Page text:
SAR’s Academic Freedom Monitoring Project investigates and reports attacks on higher education with the aim of raising awareness, generating advocacy, and increasing protection for scholars, students, and academic communities. Learn more.

Date of Incident: March 29, 2022

Attack Types: Loss of Position

Institution(s):Nişantaşı University

Region & Country:Western Asia | Turkey

New or Ongoing:New Incident

On March 29 and 30, 2022, Nişantaşı University dismissed as many as 40 members of its academic personnel in apparent retaliation for a petition and protest related to equal compensation.

In late March, research assistants at the private (foundation) university submitted a petition to the university administration calling for equal compensation, as stipulated in a 2020 regulation issued by the Higher Education Council (YÖK), and better working conditions. Afterwards, on March 29, a mediator individually met with 20 research assistants, including petition signatories, and apparently asked them to accept a severance package and resign. If they chose not to resign, they would be dismissed for “other reasons” (quote translated via Google Translate) under Code 22, which would bar them from receiving unemployment benefits, severance, notice pay, and overtime. Shortly after news of this, academic personnel held a demonstration during which they protested Vice Rector Mehmet Ünal.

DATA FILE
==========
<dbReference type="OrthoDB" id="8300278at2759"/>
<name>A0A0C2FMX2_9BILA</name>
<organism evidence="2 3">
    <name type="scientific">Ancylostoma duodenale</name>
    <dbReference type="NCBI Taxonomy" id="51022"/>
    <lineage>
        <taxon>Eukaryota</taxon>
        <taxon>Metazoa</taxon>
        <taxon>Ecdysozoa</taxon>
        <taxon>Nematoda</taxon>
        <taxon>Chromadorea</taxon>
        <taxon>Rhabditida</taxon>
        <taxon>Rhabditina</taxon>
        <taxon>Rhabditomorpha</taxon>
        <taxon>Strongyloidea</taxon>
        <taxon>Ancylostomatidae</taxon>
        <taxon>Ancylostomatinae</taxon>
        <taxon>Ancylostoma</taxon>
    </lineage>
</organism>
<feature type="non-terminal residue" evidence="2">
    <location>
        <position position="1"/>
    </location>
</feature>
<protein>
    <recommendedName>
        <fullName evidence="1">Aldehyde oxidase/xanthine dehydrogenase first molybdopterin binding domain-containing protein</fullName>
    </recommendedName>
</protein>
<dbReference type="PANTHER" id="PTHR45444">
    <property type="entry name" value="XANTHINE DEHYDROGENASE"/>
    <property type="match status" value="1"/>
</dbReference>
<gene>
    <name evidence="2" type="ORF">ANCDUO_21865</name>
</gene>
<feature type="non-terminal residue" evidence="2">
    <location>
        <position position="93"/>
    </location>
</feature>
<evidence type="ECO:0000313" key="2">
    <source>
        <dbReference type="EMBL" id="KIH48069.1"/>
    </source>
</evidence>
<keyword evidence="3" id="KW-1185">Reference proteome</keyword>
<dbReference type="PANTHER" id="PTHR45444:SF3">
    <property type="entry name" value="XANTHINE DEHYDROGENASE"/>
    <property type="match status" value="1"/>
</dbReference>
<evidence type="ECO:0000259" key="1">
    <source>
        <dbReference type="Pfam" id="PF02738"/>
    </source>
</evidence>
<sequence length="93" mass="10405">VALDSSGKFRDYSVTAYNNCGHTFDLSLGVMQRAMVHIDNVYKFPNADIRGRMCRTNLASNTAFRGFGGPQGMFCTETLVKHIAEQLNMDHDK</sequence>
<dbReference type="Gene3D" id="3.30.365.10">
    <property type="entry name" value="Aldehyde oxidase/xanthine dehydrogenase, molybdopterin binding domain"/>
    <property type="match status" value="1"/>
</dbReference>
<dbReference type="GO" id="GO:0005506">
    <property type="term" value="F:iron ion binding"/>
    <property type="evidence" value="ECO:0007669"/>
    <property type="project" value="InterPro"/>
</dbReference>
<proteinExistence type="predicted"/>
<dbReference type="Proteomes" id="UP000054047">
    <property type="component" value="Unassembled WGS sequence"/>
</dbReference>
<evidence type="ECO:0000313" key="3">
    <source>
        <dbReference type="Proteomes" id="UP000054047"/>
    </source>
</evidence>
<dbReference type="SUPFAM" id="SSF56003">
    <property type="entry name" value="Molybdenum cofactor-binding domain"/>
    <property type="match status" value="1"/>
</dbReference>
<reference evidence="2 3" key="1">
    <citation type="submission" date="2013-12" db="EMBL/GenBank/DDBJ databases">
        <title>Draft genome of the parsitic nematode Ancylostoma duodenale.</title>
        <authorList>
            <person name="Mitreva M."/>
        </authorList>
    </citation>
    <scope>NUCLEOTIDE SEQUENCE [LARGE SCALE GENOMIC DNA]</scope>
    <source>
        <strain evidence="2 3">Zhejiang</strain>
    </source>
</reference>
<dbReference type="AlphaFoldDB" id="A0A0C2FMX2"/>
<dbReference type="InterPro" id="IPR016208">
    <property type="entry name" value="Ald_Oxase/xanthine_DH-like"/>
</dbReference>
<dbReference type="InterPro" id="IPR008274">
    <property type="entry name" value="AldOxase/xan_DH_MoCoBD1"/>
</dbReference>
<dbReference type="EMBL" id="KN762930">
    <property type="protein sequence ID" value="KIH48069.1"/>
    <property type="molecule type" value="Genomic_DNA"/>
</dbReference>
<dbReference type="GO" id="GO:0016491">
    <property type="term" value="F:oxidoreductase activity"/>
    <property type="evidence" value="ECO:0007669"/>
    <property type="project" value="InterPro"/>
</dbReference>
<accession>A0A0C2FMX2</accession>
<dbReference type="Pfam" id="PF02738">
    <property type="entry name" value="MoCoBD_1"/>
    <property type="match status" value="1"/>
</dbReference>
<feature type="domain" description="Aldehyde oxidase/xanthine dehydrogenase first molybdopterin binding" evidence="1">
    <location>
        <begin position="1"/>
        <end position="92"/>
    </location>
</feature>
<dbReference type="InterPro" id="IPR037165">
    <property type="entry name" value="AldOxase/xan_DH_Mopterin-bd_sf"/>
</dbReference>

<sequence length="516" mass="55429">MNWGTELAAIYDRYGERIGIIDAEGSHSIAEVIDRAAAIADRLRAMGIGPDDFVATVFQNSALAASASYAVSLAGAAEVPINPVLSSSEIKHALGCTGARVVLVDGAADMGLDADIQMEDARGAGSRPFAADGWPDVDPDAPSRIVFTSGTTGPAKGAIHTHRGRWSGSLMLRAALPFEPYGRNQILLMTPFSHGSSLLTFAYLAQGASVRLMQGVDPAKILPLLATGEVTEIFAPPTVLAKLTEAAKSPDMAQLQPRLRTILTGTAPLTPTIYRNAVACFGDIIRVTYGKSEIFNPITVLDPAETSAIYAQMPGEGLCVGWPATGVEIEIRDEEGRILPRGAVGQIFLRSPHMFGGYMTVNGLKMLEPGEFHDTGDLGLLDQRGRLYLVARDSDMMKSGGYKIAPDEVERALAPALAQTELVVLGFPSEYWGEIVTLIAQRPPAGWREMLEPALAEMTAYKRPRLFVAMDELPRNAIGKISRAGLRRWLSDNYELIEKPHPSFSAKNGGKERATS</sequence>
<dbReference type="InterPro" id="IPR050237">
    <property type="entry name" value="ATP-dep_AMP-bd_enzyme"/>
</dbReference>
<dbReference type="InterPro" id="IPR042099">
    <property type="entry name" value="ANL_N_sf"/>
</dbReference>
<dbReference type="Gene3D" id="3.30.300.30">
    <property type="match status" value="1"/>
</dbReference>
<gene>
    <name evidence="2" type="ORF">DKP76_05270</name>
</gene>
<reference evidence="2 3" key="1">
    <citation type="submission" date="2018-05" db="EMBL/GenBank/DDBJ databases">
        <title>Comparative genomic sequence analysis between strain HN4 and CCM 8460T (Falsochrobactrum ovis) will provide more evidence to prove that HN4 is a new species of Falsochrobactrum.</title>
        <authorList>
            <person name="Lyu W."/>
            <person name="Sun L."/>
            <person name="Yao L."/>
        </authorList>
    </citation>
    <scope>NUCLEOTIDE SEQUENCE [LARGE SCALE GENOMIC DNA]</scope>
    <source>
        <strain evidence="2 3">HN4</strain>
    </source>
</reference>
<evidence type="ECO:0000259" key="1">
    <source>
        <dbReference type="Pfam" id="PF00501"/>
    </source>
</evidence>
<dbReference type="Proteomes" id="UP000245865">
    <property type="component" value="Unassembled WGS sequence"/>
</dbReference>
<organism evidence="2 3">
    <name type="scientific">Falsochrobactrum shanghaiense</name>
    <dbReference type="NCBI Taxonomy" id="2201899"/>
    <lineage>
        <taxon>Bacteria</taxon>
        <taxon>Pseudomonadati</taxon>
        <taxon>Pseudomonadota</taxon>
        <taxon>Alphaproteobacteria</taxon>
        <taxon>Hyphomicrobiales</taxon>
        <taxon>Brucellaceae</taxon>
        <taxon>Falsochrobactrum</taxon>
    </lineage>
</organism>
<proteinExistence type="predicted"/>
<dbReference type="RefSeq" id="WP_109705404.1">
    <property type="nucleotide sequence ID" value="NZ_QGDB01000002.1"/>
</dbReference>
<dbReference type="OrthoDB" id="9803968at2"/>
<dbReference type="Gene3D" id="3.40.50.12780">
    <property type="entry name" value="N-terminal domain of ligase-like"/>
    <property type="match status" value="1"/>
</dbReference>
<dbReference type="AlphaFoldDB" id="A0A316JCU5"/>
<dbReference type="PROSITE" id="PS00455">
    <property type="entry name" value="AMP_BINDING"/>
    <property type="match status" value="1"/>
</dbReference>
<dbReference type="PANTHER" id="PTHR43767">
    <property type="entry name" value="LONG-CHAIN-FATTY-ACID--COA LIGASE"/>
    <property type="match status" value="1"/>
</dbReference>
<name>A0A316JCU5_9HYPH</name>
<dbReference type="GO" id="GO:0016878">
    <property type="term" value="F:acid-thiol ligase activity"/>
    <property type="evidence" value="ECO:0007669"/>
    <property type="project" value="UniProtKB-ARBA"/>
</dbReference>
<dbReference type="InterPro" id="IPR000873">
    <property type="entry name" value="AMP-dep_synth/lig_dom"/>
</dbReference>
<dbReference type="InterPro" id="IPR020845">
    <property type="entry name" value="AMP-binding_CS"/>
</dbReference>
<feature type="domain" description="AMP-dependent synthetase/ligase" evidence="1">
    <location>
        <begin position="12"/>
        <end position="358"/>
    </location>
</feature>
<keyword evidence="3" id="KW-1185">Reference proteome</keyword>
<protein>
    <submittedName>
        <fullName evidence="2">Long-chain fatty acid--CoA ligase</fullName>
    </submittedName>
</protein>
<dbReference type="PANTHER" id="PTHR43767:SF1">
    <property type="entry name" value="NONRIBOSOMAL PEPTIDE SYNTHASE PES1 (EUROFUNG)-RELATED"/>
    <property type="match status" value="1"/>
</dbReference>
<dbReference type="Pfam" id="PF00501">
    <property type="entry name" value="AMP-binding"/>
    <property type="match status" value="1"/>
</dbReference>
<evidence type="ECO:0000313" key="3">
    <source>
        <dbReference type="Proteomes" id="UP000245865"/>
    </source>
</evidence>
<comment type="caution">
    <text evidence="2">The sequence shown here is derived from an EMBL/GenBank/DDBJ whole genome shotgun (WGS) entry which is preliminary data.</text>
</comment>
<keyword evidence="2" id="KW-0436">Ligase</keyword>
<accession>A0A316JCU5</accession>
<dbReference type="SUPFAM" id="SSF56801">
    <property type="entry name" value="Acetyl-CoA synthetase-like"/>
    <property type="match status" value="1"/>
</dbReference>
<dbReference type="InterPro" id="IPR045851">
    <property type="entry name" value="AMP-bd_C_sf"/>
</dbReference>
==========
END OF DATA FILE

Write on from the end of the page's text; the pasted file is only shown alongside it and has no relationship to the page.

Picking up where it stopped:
Sources indicate that the university arrested as many as 30 academic personnel, including faculty who protested the Vice Rector and research assistants who were asked to resign. Campus security guards informed the faculty members to gather their belongings and escorted them off campus.

Following the dismissals, a number of academics filed lawsuits against the university while YÖK announced that it would commence an investigation into the university.

Scholars at Risk is concerned about a university’s dismissal of academic personnel in apparent retaliation for their nonviolent expressive activity, including expression critical of the institution. University administrators should refrain from punishing faculty members for peaceful and responsible expressive activity. In addition to the harm to the immediate victims, dismissals aimed at retaliating against such activity undermine academic freedom and democratic society generally.